GERALD FORD & THE SOUL TRAIN
Attention Alexander Cockburn: Don’t be crediting Karl Rove for the postal holiday for Gerald Ford [“Beat the Devil,” Jan. 22]. I’ve gotten a day off from being a postal clerk three times over the years (for Nixon, Reagan and now Ford). I’m surprised that we still get them, but I’m certainly not lobbying Congress to end it. There are two ex-Presidents in their 80s who may give me some days off before I retire. The real worry is which soul superstar is going to go when an ex-President goes. We lost Ray Charles with Reagan and James Brown with Ford. I don’t want to lose Chuck Berry or Little Richard just yet.
TROOPS WHO SAY NO TO THE WAR
Marc Cooper’s “About Face: The Growing Antiwar Movement in the Military” [Jan. 8/15] recognizes a growing resistance within the military to America’s never-ending wars in Iraq and Afghanistan, a resistance largely ignored by the mainstream media. Invoking “the troops” is a handy mantra for stifling debate about the war by insisting that we betray our soldiers if we question their mission.
Jonathan Hutto and other signers of the Appeal for Redress courageously remind us that they are already betrayed by their Commander in Chief. Cooper rightly notes the risks these servicemen and -women take in signing the Appeal, risks that no doubt keep others from speaking out against the war. We have a very diverse military, made up of many who do question their mission.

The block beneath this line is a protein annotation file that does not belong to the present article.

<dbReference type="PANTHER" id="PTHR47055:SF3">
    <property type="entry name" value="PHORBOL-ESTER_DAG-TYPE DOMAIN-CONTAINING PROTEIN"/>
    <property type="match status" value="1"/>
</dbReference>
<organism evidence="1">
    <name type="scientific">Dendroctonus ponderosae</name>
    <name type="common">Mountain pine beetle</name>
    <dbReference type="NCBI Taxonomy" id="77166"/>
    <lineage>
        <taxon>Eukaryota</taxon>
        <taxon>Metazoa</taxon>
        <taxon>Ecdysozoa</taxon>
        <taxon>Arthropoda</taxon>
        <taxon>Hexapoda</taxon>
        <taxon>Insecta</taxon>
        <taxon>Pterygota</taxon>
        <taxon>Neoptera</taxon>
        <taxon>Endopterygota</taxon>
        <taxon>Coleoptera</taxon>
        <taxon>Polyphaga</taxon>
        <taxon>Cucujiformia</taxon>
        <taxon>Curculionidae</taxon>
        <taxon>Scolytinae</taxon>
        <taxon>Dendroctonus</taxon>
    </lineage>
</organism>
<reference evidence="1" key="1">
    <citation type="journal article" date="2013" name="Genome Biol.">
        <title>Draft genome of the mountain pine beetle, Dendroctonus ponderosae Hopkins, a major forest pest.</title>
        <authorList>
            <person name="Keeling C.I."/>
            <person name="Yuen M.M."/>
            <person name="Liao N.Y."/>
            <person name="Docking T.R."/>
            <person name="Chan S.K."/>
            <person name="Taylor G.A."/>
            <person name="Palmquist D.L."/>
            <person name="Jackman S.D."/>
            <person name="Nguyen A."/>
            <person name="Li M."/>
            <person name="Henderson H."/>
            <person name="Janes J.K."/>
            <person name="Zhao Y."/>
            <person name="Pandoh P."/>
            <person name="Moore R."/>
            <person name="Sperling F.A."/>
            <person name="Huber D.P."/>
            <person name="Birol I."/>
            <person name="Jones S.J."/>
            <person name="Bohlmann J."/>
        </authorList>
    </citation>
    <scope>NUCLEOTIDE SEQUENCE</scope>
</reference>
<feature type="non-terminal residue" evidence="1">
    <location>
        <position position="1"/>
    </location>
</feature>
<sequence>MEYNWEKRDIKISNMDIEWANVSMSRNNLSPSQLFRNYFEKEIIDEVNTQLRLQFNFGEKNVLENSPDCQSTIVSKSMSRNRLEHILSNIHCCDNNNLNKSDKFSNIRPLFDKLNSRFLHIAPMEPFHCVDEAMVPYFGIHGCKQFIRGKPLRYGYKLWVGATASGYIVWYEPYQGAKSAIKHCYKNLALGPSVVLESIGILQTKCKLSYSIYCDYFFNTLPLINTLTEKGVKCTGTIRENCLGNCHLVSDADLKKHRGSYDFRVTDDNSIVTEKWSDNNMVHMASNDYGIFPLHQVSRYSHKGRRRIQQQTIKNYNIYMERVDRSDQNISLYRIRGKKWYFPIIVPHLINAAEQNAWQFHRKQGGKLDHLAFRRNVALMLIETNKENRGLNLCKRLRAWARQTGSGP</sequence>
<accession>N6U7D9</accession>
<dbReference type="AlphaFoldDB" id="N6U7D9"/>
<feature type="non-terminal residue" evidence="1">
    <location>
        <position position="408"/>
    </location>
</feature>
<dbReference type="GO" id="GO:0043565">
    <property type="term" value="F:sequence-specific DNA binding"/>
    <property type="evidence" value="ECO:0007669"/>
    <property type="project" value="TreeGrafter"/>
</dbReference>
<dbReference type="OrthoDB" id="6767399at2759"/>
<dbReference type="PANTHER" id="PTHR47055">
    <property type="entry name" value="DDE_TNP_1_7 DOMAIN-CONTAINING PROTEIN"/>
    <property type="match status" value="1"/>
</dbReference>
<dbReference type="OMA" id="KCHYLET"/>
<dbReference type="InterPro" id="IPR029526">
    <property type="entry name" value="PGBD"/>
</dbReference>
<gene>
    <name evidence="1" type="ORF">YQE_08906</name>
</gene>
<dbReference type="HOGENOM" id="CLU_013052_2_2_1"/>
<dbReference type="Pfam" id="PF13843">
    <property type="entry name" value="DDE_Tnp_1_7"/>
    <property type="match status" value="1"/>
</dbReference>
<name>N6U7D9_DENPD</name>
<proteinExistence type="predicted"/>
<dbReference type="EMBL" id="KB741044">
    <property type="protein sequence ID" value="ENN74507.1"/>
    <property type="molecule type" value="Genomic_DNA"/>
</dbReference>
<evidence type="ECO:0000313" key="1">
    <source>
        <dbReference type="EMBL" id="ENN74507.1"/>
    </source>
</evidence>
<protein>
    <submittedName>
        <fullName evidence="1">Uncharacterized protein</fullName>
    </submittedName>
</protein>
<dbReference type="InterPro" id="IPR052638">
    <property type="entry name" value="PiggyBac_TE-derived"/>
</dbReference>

About Face is also the title of a radio program sponsored by the Phoenix Veterans for Peace (veteransforpeacephoenix.org) on KPHX-AM Sundays at 1 pm EST (aaphx.com). About Face is a live call-in program that addresses issues such as post-traumatic stress, inadequate VA funding and homelessness that confront service members, veterans and their families. The program hosts are all Vietnam combat veterans; guests include a wide range of local and national peace activists, veterans’ advocates and topical experts. We are looking for sponsors to keep the show on the air. We can continue for a few more weeks, but it’s getting tight.
Jonathan Hutto and several of his colleagues were on the January 14 program to talk about the Appeal for Redress and related events since Cooper’s article came out. A longer pre-recorded version of the program aired on the Progressive Radio Network (progressiveradionetwork.org) on Saturday, January 20.
co-host, About Face
I find your publication very informative, unlike many mainstream sources. Your letters from military families [“Letters,” Oct. 16; Nov. 27] rang true. My son has enlisted and has re-enlisted. Our stretched Army and Marines have a hard time finding “suitable volunteers,” I guess. Maybe it’s due to the following: My son arrived in Iraq for an eight-month peacekeeping mission, which turned into a nearly fourteen-month ordeal. I would hear that he would be home soon, but months went by–and another and another. It is very agonizing waiting, hoping they will be healthy and safe.